The Leipzig team of genetic scientists has announced that it was able to completely decode the genome of an extinct species of humans, the Denisova, using DNA extracted from a single 10-milligram bone fragment of a 50,000-year-old skeleton. The skeleton was found in Southern Siberia in 2010, and came from a previously unknown human species. The Denisovans, along with the Neanderthals, are the most closely related extinct relatives to modern-day humans.
Svante Pääbo and the Leipzig team of genetic researchers were able to decode the genome using a new sequencing method, which they are so far being highly secretive about.
“The genome is of very high quality,” says Matthias Meyer, who developed the techniques that made this technical feat possible. “We cover all non-repetitive DNA sequences in the Denisovan genome so many times that it has fewer errors than most genomes from present-day humans that have been determined to date,”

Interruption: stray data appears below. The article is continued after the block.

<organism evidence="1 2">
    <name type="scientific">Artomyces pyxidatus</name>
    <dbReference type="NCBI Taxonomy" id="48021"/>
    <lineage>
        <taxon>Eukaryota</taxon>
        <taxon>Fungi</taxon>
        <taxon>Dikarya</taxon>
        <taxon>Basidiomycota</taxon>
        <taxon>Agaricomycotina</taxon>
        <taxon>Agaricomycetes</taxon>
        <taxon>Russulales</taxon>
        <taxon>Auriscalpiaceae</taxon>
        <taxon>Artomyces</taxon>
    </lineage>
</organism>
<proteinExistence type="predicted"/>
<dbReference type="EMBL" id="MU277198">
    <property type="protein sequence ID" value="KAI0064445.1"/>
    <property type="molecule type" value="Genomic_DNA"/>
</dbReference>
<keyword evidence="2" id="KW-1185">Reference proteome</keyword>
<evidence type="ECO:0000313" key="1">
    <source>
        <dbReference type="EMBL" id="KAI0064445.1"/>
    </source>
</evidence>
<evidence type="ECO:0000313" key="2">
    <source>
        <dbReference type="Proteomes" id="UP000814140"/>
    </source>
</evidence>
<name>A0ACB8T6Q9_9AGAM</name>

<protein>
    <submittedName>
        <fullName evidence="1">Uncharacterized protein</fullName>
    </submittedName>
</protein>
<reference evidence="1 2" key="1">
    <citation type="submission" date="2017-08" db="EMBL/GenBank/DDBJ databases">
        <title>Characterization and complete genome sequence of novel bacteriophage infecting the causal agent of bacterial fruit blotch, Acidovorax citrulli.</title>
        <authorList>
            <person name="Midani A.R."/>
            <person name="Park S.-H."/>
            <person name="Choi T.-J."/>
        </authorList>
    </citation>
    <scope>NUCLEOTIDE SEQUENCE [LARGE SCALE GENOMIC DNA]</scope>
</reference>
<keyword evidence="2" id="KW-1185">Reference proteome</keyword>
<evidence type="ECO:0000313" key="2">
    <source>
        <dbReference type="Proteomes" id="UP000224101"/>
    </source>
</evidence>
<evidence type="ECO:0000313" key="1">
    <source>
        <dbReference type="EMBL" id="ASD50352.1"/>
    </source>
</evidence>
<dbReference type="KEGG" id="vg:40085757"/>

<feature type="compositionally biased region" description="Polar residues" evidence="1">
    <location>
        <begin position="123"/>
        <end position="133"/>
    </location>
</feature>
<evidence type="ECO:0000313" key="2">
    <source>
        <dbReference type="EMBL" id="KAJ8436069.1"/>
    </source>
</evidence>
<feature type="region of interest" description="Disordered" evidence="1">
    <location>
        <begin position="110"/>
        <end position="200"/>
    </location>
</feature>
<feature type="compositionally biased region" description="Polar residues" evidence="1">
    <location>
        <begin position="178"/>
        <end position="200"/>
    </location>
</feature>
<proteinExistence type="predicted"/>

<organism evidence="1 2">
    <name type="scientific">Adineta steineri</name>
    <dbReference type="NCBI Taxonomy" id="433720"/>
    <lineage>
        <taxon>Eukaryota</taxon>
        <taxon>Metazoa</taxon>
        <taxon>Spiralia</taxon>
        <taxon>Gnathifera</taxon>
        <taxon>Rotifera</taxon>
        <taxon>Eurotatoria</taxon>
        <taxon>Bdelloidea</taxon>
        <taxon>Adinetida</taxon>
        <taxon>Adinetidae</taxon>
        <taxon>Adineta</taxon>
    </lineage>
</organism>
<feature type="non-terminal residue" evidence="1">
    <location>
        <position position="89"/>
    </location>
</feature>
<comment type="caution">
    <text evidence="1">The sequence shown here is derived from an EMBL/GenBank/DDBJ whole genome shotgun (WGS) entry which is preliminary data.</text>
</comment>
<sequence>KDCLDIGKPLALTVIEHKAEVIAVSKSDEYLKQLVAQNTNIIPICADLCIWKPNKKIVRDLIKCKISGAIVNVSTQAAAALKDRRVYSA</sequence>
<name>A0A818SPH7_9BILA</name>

Should you be the kind of person who enjoys perusing human genome sequences for fun, you can find the entire results of the team’s studies online. The scientists plan to write and release a research paper on their findings by the end of this year, but in the meantime decided to make the research public so that other scientists can benefit from in. The genetic information unlocked from the skeleton could eventually reveal additional information about ancient human migration patterns, disease, and evolution.
Who knows? If science can do this, maybe a dinosaur clone isn’t so far off after all.
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